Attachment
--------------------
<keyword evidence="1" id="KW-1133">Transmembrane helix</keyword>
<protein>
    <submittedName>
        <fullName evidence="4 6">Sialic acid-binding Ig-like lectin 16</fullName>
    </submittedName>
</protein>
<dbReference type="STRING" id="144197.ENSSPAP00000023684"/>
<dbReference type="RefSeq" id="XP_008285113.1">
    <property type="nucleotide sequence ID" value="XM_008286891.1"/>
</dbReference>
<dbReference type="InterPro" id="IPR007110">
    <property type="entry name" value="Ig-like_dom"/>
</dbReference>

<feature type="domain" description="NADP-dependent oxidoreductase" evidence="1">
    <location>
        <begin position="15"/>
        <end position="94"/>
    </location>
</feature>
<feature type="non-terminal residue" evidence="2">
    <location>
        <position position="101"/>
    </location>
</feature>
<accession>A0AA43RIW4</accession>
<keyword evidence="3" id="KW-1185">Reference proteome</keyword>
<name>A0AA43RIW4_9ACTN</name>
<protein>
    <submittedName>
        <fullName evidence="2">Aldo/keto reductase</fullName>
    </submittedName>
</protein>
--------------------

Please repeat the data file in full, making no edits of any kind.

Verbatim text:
<keyword evidence="1" id="KW-1133">Transmembrane helix</keyword>
<protein>
    <submittedName>
        <fullName evidence="4 6">Sialic acid-binding Ig-like lectin 16</fullName>
    </submittedName>
</protein>
<dbReference type="STRING" id="144197.ENSSPAP00000023684"/>
<dbReference type="RefSeq" id="XP_008285113.1">
    <property type="nucleotide sequence ID" value="XM_008286891.1"/>
</dbReference>
<dbReference type="InterPro" id="IPR007110">
    <property type="entry name" value="Ig-like_dom"/>
</dbReference>

<feature type="domain" description="NADP-dependent oxidoreductase" evidence="1">
    <location>
        <begin position="15"/>
        <end position="94"/>
    </location>
</feature>
<feature type="non-terminal residue" evidence="2">
    <location>
        <position position="101"/>
    </location>
</feature>
<accession>A0AA43RIW4</accession>
<keyword evidence="3" id="KW-1185">Reference proteome</keyword>
<name>A0AA43RIW4_9ACTN</name>
<protein>
    <submittedName>
        <fullName evidence="2">Aldo/keto reductase</fullName>
    </submittedName>
</protein>